Employee Compensation

Employee Compensation: Types, Benefits & Strategy Tips

Attract top talent by creating an appealing employee compensation plan. Learn compensation benefits, examples, and employee compensation strategies.

Stefana Zaric
Written by Stefana Zaric
September 28, 2021
Contents
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Employee compensation used to be a simple exchange: money for labor. Now, it’s a competitive, rapidly changing arena in which employers compete for the best talent in the world.

Great talent is at a premium, and employees know their worth. The forecasted average total compensation increase for 2022 is 4.12%. And 98% of executives surveyed by Harvard Business Review decided to offer at least one new employee benefit during the pandemic, prioritizing whichever benefits their employees found most valuable. 

In this article, we’ll discuss different types of compensation, why a solid compensation plan benefits your company, and how to create a compensation package that will improve your chances of winning (and keeping) your employees.

 What is employee compensation?

Employee compensation refers to the monetary value an employee receives in exchange for their work for your company. It includes the amount of money on the employee’s paycheck (or base salary), mandatory employee benefits paid through taxes, bonuses and performance incentives, and other perks.

Also called remuneration (usually in the UK), compensation incentivizes employees to perform their best and deliver outstanding results. Strong employee compensation packages are a primary factor in attracting and retaining talented individuals.

4 types of employee compensation

The four categories of employee compensation differ based on how the compensation gets packaged–either in cold hard cash or some sort of lifestyle perk. 

In some cases, compensation depends on the type of contract (part-time vs. full-time employment) or employee performance.

Direct compensation (base pay)

Direct compensation refers to the money an employee receives for their work, either in hourly wages or annual salary. Also known as base pay (vs. gross pay, which refers to the total compensation, including benefits), direct compensation gets paid to employees on a specific payroll schedule: monthly, bi-weekly, weekly, etc.

Hourly wages

Hourly wages refer to the amount paid to a worker based on how many hours they’ve worked during a pay period. Wages are the most common way to pay temporary or part-time employees and employees in the hospitality or construction industry. If you pay your employees in hourly wages, you’ll have to:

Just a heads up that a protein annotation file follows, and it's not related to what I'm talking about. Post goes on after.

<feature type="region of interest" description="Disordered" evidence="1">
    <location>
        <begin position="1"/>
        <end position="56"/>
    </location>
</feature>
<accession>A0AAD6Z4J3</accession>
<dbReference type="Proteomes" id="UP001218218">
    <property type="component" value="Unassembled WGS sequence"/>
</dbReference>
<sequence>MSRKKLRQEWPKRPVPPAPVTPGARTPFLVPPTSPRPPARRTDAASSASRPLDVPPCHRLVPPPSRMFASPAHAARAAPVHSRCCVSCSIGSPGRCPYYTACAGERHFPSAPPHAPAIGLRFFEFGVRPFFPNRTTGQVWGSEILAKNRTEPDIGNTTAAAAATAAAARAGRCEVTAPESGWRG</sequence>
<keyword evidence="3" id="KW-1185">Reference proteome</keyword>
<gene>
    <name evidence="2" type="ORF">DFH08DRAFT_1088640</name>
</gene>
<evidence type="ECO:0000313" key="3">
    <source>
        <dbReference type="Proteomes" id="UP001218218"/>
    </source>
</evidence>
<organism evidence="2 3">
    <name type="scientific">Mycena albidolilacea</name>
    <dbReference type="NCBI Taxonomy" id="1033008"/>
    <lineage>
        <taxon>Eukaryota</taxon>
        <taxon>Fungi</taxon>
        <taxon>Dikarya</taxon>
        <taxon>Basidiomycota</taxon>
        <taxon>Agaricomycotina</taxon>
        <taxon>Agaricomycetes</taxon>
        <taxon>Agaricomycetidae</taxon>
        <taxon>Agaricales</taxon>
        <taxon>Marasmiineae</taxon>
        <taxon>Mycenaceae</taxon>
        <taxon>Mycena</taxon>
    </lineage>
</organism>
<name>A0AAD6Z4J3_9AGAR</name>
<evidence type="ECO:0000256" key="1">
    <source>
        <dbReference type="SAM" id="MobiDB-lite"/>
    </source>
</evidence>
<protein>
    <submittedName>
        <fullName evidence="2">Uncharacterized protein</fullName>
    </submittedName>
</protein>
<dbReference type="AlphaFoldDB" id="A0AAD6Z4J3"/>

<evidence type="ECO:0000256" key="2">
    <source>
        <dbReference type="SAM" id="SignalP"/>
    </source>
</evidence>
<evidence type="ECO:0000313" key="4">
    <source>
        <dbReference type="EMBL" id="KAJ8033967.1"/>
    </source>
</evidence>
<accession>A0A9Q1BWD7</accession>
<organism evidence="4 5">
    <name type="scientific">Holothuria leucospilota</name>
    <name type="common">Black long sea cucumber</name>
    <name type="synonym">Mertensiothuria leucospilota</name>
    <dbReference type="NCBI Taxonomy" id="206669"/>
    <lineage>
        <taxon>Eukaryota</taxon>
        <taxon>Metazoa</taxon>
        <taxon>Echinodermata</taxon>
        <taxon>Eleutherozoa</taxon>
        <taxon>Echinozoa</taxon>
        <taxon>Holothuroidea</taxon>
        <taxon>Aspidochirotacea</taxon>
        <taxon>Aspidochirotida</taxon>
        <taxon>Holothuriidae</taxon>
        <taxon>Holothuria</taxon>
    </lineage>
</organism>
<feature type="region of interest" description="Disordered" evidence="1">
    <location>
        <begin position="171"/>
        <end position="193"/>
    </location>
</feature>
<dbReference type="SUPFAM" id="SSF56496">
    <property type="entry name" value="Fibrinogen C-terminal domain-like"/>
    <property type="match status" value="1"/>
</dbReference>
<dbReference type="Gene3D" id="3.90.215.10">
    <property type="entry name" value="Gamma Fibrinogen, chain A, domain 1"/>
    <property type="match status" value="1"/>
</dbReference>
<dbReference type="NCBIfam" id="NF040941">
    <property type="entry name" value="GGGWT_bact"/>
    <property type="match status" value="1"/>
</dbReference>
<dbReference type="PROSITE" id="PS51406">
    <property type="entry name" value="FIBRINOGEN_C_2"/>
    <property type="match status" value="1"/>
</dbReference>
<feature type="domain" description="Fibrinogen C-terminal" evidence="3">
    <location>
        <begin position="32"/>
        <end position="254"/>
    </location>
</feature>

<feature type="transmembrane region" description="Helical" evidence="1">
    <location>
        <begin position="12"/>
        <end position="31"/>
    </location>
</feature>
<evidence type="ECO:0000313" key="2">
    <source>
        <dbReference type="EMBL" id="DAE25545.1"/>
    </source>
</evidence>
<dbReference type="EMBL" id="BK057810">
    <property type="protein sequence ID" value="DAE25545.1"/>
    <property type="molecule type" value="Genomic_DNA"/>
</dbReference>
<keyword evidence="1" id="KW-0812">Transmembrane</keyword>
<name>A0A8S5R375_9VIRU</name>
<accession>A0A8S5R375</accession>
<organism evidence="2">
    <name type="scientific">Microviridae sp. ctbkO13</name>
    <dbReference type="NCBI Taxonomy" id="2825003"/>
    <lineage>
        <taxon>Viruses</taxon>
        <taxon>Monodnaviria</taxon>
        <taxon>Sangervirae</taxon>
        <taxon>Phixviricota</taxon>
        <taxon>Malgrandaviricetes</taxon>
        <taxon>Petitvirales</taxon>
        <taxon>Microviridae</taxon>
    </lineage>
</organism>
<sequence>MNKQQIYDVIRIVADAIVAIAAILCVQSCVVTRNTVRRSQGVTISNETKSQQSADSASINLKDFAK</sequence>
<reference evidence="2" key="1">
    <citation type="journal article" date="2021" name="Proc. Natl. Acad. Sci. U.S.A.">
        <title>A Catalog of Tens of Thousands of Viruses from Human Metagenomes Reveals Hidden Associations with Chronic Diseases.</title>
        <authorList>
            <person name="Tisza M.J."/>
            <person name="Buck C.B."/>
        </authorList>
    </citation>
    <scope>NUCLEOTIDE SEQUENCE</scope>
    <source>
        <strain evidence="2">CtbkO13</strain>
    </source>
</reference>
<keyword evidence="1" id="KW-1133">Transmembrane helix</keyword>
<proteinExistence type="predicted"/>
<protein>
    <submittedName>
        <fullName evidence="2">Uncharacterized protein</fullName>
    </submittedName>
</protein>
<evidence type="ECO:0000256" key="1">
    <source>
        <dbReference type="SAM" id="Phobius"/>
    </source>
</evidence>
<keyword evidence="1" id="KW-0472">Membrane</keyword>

Salary

Salary is a fixed sum of money an employer pays to their employee regularly to compensate for the work they’ve done. It’s the most common way of paying full-time employees and indicates a long-term commitment between the employer and the employee.

When signing the employment agreement, parties involved agree on an annual salary the employer pays in 12, 24, or more pay periods in a calendar year. You also need to honor local minimum wage regulations when determining how much you’ll pay your employee but do not have to track and pay overtime hours.

Employee compensation requirements set by the FLSA

The Fair Labor Standards Act (FLSA) establishes requirements about minimum wage and overtime pay US employers must follow:

The federal minimum wage is $7.25 per hour. However, each state has its own minimum wage, and you must pay the employee the higher of the two amounts. If you hire globally, you need to consult local employment law when determining the employee’s salary and comply with local minimum wage requirements.

Overtime pay for hourly workers means that all part-time (or nonexempt employees) receive 1.5 times their regular hourly rate pay for every hour worked after 40 hours each week. Employees over 16 years old can work unlimited hours per week, so long as they receive overtime pay.

Check out our global hiring guide, where you can get more information about local laws in 150+ countries.

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Variable compensation

Variable compensation refers to monetary pay provided to an employee based on the employee’s achievements. In 2018, 77% of US companies offered variable pay to their employees, and the trend was expected to grow.

Commission

Commission is a form of payment made to an employee after they complete a task or reach a goal. It’s common for positions that have specific quotas or targets to achieve, like salespeople.

There are several types of commission structures, but usually, the employee gets a fixed base pay with a chance to earn more depending on how many deals they close.

Bonuses